Introduction

Memory impairment is one of the most commonly reported cognitive consequences of stroke (1) and can compromise rehabilitation engagement (2). Despite this, support for memory problems remains a high unmet need within the community (3) and has been identified by patients, researchers and clinicians as a high-priority research area (4).

Memory skills group (MSG) training and computerized cognitive training (CCT) are commonly used approaches to rehabilitate memory. Although both share the fundamental goal of improving everyday memory outcomes (5), there are a number of key differences between these interventions. CCT adopts a restorative approach to rehabilitation, with the theoretical goal of restoring underlying impairment through cognitive exercises (6). Repetitive drill and practice style activities are purported to result in everyday functional gains, although there remains no robust evidence of this transfer (6). By contrast, MSG interventions take a compensatory approach to rehabilitation with a theoretical aim of lessening the disabling impact of impairment (7). In addition, the format of delivery differs. CCT training tasks are generally completed individually, with associated well-recognized advantages of low cost, wide availability and potential for at personalized use at home (8). MSG intervention is facilitated by a trained clinician and is delivered face-to-face in a group format, due, in part, to increased recognition of the multifaceted nature of memory dysfunction and limited economic resources (9).

While a number of comprehensive reviews have explored best-practice recommendations for cognitive impairment following acquired brain injury (10, 11), only a minority of studies included in these reviews were conducted in stroke-only samples. Consequently, the long-held view that MSG training is the treatment of choice in rehabilitating memory has been largely speculative post-stroke and appears to have been based on an absence of evidence, rather than evidence of absence for the effectiveness of CCT (5). The aim of this study was to compare the effectiveness of CCT and MSG training in community dwelling survivors of stroke in achieving individualized, functional memory goals. A further aim was to explore the effect of training on secondary measures of objective, neuropsychological memory tasks and subjective memory ratings. In addressing these aims, we intended to maintain ecological validity by evaluating the interventions as they are clinically implemented (rather than transforming them to be experimentally matched with each other on characteristics such as group vs individual format), with the goal of facilitating clinical translation. We hypothesized that intervention participants (i.e. CCT and MSG) would show greater improvement in performance on outcome measures than waitlist control participants (WC). Given the proposed mechanism of action of each approach, we also hypothesized participants in the CCT group would show greater improvement on neuropsychological tests of memory, while participants in the MSG would show greater improvement on functional measures of memory and strategy use.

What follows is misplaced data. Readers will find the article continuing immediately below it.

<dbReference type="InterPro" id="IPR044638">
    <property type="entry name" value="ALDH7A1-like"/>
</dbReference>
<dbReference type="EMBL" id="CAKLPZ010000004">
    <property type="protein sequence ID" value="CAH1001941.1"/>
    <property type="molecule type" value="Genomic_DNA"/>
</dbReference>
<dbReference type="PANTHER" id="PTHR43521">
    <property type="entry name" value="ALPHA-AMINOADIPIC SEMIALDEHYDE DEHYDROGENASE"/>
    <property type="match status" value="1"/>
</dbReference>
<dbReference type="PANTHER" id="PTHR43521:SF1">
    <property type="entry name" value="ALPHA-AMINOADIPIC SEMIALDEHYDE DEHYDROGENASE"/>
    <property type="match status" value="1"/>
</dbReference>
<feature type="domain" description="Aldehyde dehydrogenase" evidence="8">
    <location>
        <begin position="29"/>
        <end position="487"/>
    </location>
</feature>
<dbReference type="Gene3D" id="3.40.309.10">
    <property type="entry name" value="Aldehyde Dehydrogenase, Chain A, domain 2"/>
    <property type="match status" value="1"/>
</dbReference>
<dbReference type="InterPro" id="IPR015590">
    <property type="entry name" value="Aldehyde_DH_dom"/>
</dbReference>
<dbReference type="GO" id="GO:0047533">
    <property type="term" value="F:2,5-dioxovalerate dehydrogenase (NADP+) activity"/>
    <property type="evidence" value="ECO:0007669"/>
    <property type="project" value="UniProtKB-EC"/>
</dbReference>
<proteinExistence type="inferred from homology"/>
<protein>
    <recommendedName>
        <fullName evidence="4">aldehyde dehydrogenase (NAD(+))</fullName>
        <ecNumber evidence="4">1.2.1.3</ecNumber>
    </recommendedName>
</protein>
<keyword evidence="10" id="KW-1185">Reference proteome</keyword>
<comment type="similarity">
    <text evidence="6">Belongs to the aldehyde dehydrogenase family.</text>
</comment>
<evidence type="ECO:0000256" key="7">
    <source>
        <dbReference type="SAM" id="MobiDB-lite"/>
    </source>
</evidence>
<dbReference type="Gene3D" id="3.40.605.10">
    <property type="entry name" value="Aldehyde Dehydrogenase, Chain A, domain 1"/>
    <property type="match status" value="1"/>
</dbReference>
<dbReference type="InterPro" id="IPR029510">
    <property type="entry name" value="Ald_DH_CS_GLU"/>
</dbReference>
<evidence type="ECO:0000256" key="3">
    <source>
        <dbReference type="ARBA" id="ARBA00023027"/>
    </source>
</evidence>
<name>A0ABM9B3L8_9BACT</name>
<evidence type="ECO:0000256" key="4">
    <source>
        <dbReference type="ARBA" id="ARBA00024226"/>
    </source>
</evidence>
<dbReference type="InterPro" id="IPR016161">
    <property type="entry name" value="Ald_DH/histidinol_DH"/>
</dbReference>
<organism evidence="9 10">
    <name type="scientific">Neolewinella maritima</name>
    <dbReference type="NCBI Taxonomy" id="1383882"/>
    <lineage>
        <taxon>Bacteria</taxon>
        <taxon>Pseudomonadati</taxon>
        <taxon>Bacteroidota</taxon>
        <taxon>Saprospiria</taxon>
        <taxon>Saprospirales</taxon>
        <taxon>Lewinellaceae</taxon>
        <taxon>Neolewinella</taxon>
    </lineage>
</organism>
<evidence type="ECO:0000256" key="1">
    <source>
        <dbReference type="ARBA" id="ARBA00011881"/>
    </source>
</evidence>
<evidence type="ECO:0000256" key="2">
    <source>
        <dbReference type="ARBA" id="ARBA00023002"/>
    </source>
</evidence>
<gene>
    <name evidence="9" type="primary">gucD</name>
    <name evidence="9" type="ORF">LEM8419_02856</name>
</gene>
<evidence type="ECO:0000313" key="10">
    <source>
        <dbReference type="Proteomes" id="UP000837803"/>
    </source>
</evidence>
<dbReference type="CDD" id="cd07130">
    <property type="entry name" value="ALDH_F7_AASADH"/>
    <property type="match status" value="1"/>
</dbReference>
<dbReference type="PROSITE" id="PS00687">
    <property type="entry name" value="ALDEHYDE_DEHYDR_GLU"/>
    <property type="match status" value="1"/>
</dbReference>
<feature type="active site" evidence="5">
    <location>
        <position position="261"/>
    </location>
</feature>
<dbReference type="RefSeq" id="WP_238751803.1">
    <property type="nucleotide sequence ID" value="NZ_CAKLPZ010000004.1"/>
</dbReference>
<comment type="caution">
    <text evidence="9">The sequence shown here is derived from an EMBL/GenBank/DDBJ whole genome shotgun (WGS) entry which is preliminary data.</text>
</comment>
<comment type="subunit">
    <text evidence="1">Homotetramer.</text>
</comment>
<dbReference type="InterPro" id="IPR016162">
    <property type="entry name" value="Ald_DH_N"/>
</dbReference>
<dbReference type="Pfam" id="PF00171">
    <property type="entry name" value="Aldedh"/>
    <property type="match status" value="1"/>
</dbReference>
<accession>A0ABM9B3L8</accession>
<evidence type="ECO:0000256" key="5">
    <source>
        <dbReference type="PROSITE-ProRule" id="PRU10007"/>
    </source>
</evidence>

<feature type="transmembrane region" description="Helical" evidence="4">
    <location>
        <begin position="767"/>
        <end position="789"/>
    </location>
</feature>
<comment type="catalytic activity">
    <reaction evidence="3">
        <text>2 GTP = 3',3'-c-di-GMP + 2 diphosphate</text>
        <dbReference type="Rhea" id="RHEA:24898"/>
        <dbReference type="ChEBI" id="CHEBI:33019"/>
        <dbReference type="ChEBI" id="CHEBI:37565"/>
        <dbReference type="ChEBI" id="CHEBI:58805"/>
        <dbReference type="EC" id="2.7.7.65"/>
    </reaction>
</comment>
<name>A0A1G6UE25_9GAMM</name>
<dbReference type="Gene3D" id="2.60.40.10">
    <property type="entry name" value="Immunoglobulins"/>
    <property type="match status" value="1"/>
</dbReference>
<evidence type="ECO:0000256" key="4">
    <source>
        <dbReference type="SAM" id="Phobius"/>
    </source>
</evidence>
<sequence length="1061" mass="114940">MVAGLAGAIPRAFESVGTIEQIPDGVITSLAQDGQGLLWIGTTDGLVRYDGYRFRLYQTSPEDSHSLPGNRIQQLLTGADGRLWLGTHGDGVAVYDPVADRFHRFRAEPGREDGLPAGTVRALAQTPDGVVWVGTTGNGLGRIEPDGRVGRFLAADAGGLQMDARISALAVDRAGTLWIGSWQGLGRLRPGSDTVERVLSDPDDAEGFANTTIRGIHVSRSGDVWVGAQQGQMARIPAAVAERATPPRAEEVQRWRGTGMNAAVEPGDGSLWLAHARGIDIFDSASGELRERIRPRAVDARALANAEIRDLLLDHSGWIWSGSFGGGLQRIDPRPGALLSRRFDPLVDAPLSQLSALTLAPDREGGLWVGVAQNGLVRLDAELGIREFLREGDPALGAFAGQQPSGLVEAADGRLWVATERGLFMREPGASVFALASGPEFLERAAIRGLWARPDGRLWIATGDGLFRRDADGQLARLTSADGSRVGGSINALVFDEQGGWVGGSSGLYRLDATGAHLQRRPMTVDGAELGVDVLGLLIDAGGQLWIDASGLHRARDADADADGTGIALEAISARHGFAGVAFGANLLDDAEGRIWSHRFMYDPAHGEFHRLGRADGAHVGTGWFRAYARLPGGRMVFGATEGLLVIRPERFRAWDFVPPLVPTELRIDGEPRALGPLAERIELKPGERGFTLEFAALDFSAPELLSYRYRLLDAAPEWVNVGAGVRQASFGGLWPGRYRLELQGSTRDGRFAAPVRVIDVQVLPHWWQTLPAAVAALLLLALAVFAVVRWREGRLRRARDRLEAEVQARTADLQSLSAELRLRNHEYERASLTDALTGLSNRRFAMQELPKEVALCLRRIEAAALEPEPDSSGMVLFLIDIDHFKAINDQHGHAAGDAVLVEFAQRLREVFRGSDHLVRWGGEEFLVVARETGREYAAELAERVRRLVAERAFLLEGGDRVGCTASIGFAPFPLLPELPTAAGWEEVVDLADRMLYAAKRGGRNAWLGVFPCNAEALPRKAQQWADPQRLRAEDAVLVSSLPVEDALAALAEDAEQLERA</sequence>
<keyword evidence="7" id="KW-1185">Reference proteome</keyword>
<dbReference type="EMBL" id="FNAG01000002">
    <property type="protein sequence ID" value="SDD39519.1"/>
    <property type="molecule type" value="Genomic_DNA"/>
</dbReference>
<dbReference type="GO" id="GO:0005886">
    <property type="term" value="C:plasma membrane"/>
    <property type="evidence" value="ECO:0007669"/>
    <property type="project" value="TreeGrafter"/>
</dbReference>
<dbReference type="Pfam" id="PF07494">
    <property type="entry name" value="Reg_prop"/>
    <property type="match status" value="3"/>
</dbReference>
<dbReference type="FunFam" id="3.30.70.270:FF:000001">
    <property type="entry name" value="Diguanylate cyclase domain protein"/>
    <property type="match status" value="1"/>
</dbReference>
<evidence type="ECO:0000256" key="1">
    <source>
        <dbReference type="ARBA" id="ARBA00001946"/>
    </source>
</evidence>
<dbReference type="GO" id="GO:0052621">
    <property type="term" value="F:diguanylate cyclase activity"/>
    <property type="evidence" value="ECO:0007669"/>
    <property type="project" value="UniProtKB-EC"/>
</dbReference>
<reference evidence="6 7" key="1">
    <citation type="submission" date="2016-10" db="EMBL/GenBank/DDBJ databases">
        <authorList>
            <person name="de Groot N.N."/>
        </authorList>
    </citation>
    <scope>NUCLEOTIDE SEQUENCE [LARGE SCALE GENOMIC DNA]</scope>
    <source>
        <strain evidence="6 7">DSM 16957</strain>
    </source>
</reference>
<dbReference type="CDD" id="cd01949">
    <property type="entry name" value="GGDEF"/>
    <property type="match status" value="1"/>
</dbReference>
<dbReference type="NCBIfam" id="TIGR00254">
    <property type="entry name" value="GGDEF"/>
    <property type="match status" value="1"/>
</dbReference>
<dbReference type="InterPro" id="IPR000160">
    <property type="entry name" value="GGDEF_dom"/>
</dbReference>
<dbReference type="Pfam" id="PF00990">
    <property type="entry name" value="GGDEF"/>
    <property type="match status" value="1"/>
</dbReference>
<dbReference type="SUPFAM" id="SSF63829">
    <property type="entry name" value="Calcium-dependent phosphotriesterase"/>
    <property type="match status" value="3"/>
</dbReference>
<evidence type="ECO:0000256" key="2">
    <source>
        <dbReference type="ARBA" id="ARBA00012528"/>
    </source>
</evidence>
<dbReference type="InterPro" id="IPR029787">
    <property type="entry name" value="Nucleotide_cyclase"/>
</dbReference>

MATERIAL AND METHODS
Trial design and participants

This study was a parallel, 3-group, single-blind randomized controlled trial with outcomes assessed up to 3 months following randomization. Initial power analysis for a 3 × 3 multivariate analysis of variance (MANOVA) was conducted using G*power (v3). Analysis indicated that 52 participants would be necessary to detect a medium effect size (f = 0.35) (12) with power of 0.80 and alpha of 0.05. With an anticipated attrition rate of 20%, a total sample size of 65 participants was indicated. Community dwelling survivors of stroke were recruited through advertising in local newspapers, community clinician referrals and the Australian Stroke Clinical Registry between January 2015 and January 2017 (AuSCR) (13). Responding individuals completed a telephone screen to check whether the eligibility criteria were met.